Richard Sander has been working on questions of social and economic inequality for nearly all of his career. He was born in Washington, D.C., but spent most of his childhood in small towns in northwest Indiana. After earning a B.A. in Social Studies at Harvard, Sander in 1978 joined the federal Vista program and worked for a small neighborhood housing group on Chicago's south side. While organizing tenant unions and building receiverships, he was deeply impressed with the work of the South Shore Bank, an experimental, community-development bank owned by churches and foundations. Sander secured funding from three federal agencies and, with the Woodstock Institute, completed the first detailed study of the bank. South Shore Bank was widely imitated as an instrument for community revitalization in other urban areas over the next two decades.
Sander attended graduate school at Northwestern University from 1983 to 1988, earning degrees in law (J.D., 1988) and economics (M.A. 1985, Ph.D., 1990). In his law review comment and dissertation, Sander sought to understand why fair housing laws had seemingly produced widespread integration in some American metropolitan areas, but very little integration in most. During much of this period, Sander served on the board of the Rogers Park Tenants Committee, and worked on the election effort and subsequent transition team of Harold Washington, Chicago’s first black mayor.
In 1989, Sander joined the faculty of the UCLA School of Law. During this period, he continued his work on housing segregation, but also pursued two new interests: the reasons behind the American legal profession’s explosive growth since the mid-1960s, and the structure and effects of law school admissions policies. With Kris Knaplund, he published in 1995 the first comparative evaluation of academic support programs used in legal education. After California voters approved Propostion 209 in 1996 – banning the use of race in various government programs, including admissions at the University of California – Sander successfully argued for the adoption of class-based preferences in the law school’s admissions, and published a study on the results of this experiment in 1997.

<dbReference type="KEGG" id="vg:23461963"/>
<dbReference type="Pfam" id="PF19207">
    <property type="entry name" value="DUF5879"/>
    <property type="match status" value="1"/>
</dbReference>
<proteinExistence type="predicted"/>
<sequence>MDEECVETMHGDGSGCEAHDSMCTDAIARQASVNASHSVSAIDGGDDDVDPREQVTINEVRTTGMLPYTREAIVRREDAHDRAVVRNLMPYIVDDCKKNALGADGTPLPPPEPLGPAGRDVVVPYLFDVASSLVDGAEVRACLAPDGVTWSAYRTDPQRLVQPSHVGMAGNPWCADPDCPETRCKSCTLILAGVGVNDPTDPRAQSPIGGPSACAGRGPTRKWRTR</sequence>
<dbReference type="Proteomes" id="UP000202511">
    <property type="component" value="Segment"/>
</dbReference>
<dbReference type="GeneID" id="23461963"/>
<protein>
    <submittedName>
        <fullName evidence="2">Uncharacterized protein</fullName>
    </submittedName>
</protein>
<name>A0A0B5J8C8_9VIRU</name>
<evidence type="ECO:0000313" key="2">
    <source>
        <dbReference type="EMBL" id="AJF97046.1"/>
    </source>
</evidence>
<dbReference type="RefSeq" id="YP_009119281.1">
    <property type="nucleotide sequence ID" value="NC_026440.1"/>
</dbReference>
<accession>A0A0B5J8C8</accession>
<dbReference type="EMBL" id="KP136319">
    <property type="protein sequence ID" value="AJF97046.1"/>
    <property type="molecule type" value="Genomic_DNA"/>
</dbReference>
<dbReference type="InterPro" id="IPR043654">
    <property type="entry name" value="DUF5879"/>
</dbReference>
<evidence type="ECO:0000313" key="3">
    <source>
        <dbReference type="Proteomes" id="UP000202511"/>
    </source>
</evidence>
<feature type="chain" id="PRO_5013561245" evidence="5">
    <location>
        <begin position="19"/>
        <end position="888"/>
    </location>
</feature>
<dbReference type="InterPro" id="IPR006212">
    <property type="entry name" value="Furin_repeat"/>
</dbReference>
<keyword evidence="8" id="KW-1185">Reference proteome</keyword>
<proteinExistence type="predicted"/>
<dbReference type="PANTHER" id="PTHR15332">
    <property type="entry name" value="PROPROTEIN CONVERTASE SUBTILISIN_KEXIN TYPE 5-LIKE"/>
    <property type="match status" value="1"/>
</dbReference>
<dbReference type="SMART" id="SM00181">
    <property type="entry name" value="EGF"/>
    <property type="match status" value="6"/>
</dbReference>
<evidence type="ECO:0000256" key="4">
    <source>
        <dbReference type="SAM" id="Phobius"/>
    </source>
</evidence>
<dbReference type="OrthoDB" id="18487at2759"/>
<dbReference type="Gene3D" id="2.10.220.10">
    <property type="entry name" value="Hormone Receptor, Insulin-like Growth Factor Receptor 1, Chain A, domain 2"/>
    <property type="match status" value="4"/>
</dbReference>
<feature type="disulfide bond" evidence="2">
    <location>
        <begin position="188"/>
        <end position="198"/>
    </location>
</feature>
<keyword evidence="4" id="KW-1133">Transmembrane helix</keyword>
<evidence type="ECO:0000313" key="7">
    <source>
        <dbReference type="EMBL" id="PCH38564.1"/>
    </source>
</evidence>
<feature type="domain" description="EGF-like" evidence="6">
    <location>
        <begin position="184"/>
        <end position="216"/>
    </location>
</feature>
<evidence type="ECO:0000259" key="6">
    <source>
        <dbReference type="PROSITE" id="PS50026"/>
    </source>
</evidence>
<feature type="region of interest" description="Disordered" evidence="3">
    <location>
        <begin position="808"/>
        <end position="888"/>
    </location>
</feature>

During the 1990s, Sander was involved in several Los Angeles civic initiatives. He served as President of the Fair Housing Congress of Southern California from 1984 to 1996; founded the Fair Housing Institute in 1996, and helped the City of Los Angeles design and implement in 1997 what was, at the time, the nation's most ambitious living wage law. Sander also persuaded regional authorities to develop outreach programs that sharply increased local usage of the Earned Income Tax Credit, generating tens of millions of dollars annually for LA's poorest working families.
Sander was one of seven UCLA faculty members and staff who launched the Program in Public Interest Law and Policy, which created a distinct curriculum aimed at public interest students. From 1998 to 2004, Sander helped to steer the "After the JD" study, the first national panel study of law school graduates. In 1998-99, Sander and others at the School of Law launched the Empirical Research Group (ERG), an entity designed to help faculty members undertake ambitious empirical projects and introduce more quantitative and methodological sophistication into their policy-related work.
In 2004, Sander published a comprehensive study of affirmative action in American law schools, focusing particularly on the ways in which large preferences imposed unexpected but substantial costs on their intended beneficiaries.
Sander teaches courses in property, quantitative methods, urban housing, and policy analysis. He is married to astrophysicist Fiona Harrison, and has a son, Robert. He lives in the Los Feliz neighborhood of Los Angeles.